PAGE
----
There is no tax impact till the time the investment is not sold. At the time of sale, the investment attracts the normal Capital Gain Tax rules (Sale – Purchase = Gain / Loss).
There are two tax impacts associated with Dividend Option.
1. Deduction of Dividend Dividend Tax (DDT) by the Mutual Fund House :
At the time of paying dividend, mutual fund houses may have to deduct DDT from the dividend amount (similar to TDS). The rates of these DDT are :
Equity schemes – 10% plus surcharge;
Debt / Liquid Funds – 25% plus surcharge;
A point which is worth mentioning is that DDT can not be recovered by an investor like TDS. For example, if an investor does not have any income subject to tax and he received a net dividend of Rs. 70,000 on which the Mutual Fund house has already deducted Rs. 30,000 DDT before paying dividend. In such a case, the investor can not claim a refund of this DDT by filing a return of income. Hence such investors should opt for Growth option rather than Dividend option while investing.
2. Dividend Tax Liability for Investor
As per the current tax laws, dividend income received by an investor is tax free. While this holds true for Resident Indians, NRI’s should consider the tax impact of dividends in their respective resident countries where they may have to pay taxes on such dividend incomes. In many foreign countries, Capital Gains are charged at a lower rate than dividends and hence NRIs may want to avoid investing with ‘Dividend’ option and may want to invest with ‘Growth’ Option. Another advantage of investing in Growth Option is that the investor can defer their tax liability upto a later date in future when they would be selling their funds. These sale in India can be timed in such a manner that it attracts minimum taxes in their respective countries.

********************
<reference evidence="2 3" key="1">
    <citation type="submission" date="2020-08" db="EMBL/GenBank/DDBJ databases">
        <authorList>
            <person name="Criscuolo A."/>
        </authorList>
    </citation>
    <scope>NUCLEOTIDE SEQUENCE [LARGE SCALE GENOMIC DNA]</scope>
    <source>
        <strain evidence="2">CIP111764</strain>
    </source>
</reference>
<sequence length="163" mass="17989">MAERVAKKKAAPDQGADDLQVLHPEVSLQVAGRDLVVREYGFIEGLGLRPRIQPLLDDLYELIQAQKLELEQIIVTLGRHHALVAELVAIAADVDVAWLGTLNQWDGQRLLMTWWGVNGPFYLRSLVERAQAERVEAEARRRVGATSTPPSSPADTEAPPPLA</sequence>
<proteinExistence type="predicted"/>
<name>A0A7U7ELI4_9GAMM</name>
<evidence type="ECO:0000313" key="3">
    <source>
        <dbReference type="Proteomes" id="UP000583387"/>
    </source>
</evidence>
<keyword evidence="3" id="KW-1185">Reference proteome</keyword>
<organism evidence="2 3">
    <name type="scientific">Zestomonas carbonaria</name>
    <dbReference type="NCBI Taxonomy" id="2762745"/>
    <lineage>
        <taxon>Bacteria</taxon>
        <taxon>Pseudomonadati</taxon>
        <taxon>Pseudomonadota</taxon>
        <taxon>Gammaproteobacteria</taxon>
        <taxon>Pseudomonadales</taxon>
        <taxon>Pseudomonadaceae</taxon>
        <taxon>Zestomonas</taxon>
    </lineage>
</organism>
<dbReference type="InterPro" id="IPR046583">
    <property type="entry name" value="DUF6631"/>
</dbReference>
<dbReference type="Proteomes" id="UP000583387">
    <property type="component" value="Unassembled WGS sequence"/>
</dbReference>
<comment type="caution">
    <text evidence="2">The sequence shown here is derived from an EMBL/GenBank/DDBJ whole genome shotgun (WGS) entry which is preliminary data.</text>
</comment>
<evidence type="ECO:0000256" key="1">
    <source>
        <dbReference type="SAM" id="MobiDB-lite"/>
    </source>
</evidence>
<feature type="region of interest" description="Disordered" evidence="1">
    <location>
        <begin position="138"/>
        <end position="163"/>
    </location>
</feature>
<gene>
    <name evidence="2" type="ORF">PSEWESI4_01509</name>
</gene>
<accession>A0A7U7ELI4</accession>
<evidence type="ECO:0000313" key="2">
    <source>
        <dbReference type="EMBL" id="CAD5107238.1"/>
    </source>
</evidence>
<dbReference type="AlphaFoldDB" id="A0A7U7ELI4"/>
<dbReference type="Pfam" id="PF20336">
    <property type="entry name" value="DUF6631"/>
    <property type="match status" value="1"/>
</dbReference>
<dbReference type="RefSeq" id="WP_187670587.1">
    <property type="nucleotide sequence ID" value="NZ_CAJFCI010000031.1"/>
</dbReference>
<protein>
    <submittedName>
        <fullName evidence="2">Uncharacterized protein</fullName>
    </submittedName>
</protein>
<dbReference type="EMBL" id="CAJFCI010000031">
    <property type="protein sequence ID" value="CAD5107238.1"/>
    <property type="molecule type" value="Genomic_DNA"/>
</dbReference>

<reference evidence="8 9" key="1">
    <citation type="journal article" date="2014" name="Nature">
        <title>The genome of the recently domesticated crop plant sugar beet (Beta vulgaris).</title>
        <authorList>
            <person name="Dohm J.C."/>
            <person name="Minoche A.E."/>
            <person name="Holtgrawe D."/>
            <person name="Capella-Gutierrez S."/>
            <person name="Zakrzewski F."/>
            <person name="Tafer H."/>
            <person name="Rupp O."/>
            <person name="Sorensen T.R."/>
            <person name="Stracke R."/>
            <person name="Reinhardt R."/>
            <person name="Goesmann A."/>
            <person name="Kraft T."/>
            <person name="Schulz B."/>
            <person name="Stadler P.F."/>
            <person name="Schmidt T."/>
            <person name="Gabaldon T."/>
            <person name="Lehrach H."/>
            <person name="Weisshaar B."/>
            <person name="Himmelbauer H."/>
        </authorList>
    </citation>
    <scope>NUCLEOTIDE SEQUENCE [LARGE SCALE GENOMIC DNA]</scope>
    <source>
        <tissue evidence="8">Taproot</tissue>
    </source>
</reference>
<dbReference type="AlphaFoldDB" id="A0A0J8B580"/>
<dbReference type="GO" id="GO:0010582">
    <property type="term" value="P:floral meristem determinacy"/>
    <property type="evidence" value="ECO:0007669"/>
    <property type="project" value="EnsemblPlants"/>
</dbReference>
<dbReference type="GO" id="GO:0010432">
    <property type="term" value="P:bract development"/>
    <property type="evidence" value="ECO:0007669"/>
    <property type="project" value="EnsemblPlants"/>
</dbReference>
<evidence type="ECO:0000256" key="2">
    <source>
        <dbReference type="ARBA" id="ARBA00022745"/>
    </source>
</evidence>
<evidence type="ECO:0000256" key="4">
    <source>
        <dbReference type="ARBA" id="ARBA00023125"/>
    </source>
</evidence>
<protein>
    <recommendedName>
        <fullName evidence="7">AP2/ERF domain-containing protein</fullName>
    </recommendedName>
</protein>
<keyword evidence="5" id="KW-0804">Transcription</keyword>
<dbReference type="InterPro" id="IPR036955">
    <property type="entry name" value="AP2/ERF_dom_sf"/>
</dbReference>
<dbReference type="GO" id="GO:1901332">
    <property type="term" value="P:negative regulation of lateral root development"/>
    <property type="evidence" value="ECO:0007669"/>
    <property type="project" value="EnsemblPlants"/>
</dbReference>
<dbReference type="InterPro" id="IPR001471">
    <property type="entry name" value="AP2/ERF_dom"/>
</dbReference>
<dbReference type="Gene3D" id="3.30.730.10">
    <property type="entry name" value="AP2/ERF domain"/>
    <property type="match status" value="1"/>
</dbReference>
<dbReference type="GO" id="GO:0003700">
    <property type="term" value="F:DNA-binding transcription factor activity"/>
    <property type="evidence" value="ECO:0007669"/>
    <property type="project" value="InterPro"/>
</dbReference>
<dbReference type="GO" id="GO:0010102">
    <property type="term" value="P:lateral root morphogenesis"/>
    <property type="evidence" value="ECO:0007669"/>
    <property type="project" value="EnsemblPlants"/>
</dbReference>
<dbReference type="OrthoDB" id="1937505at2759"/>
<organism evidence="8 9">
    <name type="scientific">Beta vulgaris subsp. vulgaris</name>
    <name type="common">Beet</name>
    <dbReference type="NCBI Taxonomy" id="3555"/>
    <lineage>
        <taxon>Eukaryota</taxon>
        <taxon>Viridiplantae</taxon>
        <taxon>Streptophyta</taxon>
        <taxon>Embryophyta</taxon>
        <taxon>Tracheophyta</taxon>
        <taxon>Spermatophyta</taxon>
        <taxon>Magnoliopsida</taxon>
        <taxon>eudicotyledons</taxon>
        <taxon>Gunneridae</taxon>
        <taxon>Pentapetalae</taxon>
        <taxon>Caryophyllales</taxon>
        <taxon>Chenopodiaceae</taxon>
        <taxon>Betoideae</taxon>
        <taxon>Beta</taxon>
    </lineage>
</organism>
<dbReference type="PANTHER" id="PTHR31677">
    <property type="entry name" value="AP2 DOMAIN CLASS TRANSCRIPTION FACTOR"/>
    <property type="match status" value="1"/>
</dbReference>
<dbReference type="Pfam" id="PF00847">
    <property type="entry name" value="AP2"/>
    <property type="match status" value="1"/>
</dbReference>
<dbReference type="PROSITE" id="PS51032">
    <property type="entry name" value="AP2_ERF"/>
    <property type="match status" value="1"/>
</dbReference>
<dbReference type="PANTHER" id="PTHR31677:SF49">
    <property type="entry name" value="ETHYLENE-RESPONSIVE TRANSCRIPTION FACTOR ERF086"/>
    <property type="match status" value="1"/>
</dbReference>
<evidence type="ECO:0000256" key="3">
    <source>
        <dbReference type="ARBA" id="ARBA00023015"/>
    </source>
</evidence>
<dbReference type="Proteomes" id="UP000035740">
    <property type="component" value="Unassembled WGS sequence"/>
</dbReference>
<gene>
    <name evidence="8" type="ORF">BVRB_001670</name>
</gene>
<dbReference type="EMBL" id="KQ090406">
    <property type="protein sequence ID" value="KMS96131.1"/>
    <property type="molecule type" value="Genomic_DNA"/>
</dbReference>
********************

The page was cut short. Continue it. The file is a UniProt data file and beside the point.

Dividend Reinvestment Option
Dividend reinvestment option bears the same tax impact as of Dividend option. Hence, based upon the tax liability, an investor may want to avoid investing using this option and go for the ‘Growth’ option.
TDS on Mutual Funds
No tax is required to be deducted at source for resident tax payer by a mutual fund.
Unfortunately, the exemption from TDS which resident Indians enjoy is not available for NRIs. The rate of TDS for NRIs is as follows :
Equity Funds – LTCG – No TDS
Equity Funds – STCG – 15% TDS on profits
Debt Funds – LTCG – 20% TDS on profits.
Debt Funds – STCG – 30% TDS on profits
Summary of TDS(for NRIs) & DDT
*+ Surcharge & Cess
After going through above details, you would have probably got an idea about the impact of tax on your investment plan. Taxation can be a complicated matter and to get more details you may want to visit your financial advisor or tax consultant before concluding on your investment plan.